Anyone for Olympic motorboating, lawn tennis, tug of war?
San Francisco — Tug of war, town planning, croquet, poetry, and Australian football have - Olympically speaking - followed the carrier pigeon and the dodo into extinction. Over the last century, gold medals have been awarded in all of these unlikely events. In fact, since 1900 nearly 50 other now-obsolete Olympic sports have been tested and scrapped for various reasons. Next summer in Los Angeles, athletes from more than 150 countries will compete in 23 Olympic events. But one might well ask in which events they will not be competing - the rope climb, one-handed weightlifting, and pelota, the Spanish version of jai alai.
We remember the Jim Thorpes, the Jesse Owenses, and the Olga Korbuts. But who recalls the Schmid brothers of Germany winning an Olympic gold for the fastest time scaling the north face of the Matterhorn?
And what about Australian Frederick Lane's 1900 Paris victory in the 200 -meter obstacle swimming course - over barrels, under boats, around piers and buoys?
Or Frenchman Charles de Vendeville, who stayed submerged in the Seine for 68 seconds to win a gold in the ''underwater swimming'' event.
And does anybody remember - or care to remember - the names of the winners in such now-defunct Olympic events as musical composition, fishing, and ''the firing of large-caliber cannons and aerostation''?
To be sure, Los Angeles's XXXIII Olympic Games next summer will bear little resemblance to its namesakes in 776 BC, when the Panhellenic world gathered at Olympia and runners were awarded not only olive wreaths, statues in their honor, and free feasts for a month, but also lifetime exemption from taxation.
But next year's Games also bear a less-than-perfect resemblance to Games within the last century. Like rising and falling hemlines, the Olympics are susceptible to fad and fashion, and the turnover in events is astonishing. Fewer than half of the 1984 Olympic events were held in 1896, when Baron Pierre de Coubertin, father of the modern Olympic Games, assembled more than 300 athletes from 13 nations in Athens and awarded olive wreaths for the first time in 14 centuries.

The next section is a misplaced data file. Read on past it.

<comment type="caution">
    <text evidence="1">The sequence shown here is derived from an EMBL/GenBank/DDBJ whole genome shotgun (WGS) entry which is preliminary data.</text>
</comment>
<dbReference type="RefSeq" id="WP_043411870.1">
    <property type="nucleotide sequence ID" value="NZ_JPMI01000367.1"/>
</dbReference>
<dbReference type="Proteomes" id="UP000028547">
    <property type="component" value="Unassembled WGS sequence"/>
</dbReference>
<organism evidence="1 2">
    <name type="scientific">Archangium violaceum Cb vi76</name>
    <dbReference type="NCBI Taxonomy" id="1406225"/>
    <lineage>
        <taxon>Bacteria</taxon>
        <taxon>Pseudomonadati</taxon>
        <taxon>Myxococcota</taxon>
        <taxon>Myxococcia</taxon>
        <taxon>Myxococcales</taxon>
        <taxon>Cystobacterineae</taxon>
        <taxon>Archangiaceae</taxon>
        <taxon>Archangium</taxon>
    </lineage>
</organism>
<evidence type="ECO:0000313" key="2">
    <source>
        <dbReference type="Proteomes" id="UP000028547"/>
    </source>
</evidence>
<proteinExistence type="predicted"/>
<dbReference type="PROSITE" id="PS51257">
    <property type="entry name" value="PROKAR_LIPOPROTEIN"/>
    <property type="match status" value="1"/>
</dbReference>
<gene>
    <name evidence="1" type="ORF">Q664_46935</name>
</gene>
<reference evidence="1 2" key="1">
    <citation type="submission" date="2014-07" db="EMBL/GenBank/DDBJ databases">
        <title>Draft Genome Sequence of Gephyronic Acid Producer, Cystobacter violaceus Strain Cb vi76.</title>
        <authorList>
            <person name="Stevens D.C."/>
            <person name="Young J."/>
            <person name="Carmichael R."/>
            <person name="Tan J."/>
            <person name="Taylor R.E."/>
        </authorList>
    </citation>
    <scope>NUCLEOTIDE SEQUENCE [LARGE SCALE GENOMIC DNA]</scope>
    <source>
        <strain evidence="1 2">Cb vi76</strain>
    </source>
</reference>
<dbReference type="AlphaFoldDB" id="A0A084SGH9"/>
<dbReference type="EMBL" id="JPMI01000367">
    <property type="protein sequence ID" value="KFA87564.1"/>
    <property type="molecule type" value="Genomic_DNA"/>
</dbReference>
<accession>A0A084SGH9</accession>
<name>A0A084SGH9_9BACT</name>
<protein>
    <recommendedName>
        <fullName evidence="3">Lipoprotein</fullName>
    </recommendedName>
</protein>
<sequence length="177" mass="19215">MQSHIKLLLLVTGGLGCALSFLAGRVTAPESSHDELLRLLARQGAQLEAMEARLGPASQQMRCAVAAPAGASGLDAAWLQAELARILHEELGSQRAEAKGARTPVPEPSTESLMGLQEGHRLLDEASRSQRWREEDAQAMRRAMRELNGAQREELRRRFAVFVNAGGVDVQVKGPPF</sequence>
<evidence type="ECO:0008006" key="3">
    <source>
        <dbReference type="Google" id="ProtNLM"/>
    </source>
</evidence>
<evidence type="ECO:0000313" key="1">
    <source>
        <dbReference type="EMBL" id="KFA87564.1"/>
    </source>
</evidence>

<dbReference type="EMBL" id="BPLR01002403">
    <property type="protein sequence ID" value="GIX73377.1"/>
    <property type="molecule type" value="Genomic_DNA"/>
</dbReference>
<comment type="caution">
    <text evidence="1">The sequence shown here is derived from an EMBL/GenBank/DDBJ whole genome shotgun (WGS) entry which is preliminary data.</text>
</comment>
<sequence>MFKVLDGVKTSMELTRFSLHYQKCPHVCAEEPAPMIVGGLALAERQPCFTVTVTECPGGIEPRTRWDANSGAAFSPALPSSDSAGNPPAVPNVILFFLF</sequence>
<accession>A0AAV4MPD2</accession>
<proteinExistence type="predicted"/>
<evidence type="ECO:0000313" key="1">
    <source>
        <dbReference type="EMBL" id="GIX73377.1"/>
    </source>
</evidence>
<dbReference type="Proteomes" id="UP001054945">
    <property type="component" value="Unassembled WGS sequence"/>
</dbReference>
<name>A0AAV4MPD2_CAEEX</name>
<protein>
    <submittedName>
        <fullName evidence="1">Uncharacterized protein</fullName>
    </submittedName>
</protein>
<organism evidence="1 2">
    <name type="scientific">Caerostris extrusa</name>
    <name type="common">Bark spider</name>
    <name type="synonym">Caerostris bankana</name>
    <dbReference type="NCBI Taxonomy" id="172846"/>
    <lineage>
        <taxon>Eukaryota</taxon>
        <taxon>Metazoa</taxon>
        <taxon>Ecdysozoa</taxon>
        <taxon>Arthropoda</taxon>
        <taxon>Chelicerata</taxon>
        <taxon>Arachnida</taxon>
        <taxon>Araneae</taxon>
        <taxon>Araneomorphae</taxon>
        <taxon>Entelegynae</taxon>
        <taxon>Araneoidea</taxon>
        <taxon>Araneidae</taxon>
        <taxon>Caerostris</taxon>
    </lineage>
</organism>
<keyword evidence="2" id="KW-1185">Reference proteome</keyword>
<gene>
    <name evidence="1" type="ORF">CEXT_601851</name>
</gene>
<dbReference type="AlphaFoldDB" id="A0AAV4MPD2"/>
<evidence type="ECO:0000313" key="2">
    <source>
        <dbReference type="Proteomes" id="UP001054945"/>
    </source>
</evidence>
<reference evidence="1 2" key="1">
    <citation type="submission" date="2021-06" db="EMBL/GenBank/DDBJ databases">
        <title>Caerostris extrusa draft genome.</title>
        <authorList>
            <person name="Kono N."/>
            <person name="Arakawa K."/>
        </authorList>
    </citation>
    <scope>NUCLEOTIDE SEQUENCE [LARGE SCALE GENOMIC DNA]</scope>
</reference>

At that time, there were no team sports - no basketball, field hockey, volleyball, or handball. There were no women's events. Sailing, kayaking, judo, and the pentathlon, of course, were not included. Nor, for that matter, was windsurfing. It will be introduced next summer.
Even today, the standard for selecting Olympic events is imperfect and often subjective. ''Generally, the committee considers how widespread the sport is, how many continents play it, and how many countries belong to the international federation of that sport,'' says Andrew Strenk. The resident historian on the staff of the 1984 International Olympic Organizing Committee in Los Angeles, Dr. Strenk swam the 1,500-meter freestyle at the 1968 Games in Mexico City. And until recently, he taught modern European history at his alma mater, the University of Southern California, which boasts more Olympic alumni (over 200) than any other US university.
A sport like cricket, Strenk explains, ''may be an international sport, but is not played widely enough.''